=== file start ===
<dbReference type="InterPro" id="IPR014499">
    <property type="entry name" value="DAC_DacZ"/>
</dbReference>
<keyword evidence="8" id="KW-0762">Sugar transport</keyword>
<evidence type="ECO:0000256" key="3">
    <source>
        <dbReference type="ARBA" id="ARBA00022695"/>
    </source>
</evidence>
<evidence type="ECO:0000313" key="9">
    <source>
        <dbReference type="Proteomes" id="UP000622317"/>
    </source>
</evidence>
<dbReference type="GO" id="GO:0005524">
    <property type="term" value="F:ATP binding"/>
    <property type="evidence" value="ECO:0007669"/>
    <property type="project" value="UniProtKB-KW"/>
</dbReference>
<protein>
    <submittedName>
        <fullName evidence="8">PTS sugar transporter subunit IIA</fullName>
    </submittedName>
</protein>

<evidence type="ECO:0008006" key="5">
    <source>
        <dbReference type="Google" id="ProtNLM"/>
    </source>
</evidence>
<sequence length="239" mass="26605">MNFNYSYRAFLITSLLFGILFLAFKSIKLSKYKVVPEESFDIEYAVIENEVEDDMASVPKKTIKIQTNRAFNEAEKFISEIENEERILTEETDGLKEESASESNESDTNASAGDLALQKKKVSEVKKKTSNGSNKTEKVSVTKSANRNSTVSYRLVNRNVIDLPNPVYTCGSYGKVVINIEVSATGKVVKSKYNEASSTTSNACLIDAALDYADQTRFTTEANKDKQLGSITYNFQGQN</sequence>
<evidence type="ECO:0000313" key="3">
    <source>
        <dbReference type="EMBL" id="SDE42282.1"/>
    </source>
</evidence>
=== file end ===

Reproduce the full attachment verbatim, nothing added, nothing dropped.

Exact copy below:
<dbReference type="InterPro" id="IPR014499">
    <property type="entry name" value="DAC_DacZ"/>
</dbReference>
<keyword evidence="8" id="KW-0762">Sugar transport</keyword>
<evidence type="ECO:0000256" key="3">
    <source>
        <dbReference type="ARBA" id="ARBA00022695"/>
    </source>
</evidence>
<evidence type="ECO:0000313" key="9">
    <source>
        <dbReference type="Proteomes" id="UP000622317"/>
    </source>
</evidence>
<dbReference type="GO" id="GO:0005524">
    <property type="term" value="F:ATP binding"/>
    <property type="evidence" value="ECO:0007669"/>
    <property type="project" value="UniProtKB-KW"/>
</dbReference>
<protein>
    <submittedName>
        <fullName evidence="8">PTS sugar transporter subunit IIA</fullName>
    </submittedName>
</protein>

<evidence type="ECO:0008006" key="5">
    <source>
        <dbReference type="Google" id="ProtNLM"/>
    </source>
</evidence>
<sequence length="239" mass="26605">MNFNYSYRAFLITSLLFGILFLAFKSIKLSKYKVVPEESFDIEYAVIENEVEDDMASVPKKTIKIQTNRAFNEAEKFISEIENEERILTEETDGLKEESASESNESDTNASAGDLALQKKKVSEVKKKTSNGSNKTEKVSVTKSANRNSTVSYRLVNRNVIDLPNPVYTCGSYGKVVINIEVSATGKVVKSKYNEASSTTSNACLIDAALDYADQTRFTTEANKDKQLGSITYNFQGQN</sequence>
<evidence type="ECO:0000313" key="3">
    <source>
        <dbReference type="EMBL" id="SDE42282.1"/>
    </source>
</evidence>